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Super Puma Inquiry Concludes Helicopter Crash ‘Could Have Been Prevented’

Failures Identified Regarding Actions Of Aircraft Operator


The inquiry held into a fatal Super Puma helicopter crash in the North Sea in 2009 has concluded that the tragedy could have been prevented.

Following a six-week inquiry held earlier this year, Sheriff Principal Derek Pyle outlined several failures he believed the helicopter operator Bond could have avoided which might have prevented the accident in April 2009.

A total of 16 people were killed in the incident, which was caused by a gearbox failure.

These included failing to perform a maintenance task following the discovery of metal particle on the aircraft’s epicyclic chip detector in March 2009 and a failure to ensure communications with manufacturer Eurocopter were undertaken in accordance with procedures, which led to misunderstandings on the issue.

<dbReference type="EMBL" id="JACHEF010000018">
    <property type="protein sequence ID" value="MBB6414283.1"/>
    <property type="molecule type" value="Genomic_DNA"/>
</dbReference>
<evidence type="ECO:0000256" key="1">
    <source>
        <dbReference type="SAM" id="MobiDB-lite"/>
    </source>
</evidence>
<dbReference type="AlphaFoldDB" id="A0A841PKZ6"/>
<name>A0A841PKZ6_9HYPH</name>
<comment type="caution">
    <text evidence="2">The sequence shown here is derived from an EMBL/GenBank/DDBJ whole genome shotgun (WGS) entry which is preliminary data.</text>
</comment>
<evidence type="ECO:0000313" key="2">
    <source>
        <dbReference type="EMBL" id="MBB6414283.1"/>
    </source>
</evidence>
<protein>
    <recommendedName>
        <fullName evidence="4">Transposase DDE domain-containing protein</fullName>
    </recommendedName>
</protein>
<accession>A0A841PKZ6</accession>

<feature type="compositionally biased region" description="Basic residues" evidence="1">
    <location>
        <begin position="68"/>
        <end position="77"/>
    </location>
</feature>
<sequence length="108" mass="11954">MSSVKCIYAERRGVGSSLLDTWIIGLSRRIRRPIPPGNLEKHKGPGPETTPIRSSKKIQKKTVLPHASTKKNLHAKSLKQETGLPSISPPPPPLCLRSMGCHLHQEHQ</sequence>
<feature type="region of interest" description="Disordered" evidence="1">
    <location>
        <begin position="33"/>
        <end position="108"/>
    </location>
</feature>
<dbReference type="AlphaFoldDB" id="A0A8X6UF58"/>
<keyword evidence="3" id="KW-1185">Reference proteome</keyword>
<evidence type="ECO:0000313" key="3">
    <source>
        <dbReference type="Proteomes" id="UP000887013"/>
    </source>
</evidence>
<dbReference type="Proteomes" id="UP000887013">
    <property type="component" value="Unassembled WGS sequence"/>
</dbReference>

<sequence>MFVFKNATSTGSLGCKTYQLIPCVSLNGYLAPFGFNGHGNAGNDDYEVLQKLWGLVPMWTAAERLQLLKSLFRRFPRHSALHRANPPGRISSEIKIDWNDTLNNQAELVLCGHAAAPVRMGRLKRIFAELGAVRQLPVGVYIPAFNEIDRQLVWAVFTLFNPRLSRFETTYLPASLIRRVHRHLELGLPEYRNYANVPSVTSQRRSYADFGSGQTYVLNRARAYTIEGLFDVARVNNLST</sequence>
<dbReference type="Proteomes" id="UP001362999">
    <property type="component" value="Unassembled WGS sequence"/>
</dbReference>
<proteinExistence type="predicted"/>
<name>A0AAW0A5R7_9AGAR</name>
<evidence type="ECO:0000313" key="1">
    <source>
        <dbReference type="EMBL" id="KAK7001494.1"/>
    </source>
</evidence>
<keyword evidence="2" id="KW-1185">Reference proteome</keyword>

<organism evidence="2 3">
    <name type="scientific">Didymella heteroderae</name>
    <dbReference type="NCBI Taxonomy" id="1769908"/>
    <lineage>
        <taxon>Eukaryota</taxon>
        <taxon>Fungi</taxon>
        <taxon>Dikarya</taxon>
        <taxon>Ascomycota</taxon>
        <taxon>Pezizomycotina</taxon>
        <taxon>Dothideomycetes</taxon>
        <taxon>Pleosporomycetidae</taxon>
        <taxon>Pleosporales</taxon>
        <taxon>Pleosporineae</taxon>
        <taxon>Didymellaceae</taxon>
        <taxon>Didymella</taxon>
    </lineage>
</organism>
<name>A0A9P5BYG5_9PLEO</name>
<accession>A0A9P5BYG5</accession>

Bond also failed to identify the nature of the substance of the metal particle.

Pyle added: “The cause of the accident which resulted in said deaths was the catastrophic failure of the main rotor gearbox of the said helicopter on the said date, which was as a result of a fatigue fracture of a second stage planet gear in the epicyclic module and which caused the helicopter to descend into the sea.”

Jim Morris, a former RAF pilot and Partner in Irwin Mitchell’s specialist aviation law team, represents victims of offshore helicopter tragedies including the fatal Super Puma crash in August last year and the North Sea ditching of a Eurocopter helicopter in October 2012.

He is also assisting Irwin Mitchell Scotland in its continuing work on behalf of injured victims and the families of those killed in the Clutha helicopter crash in Glasgow in November last year.


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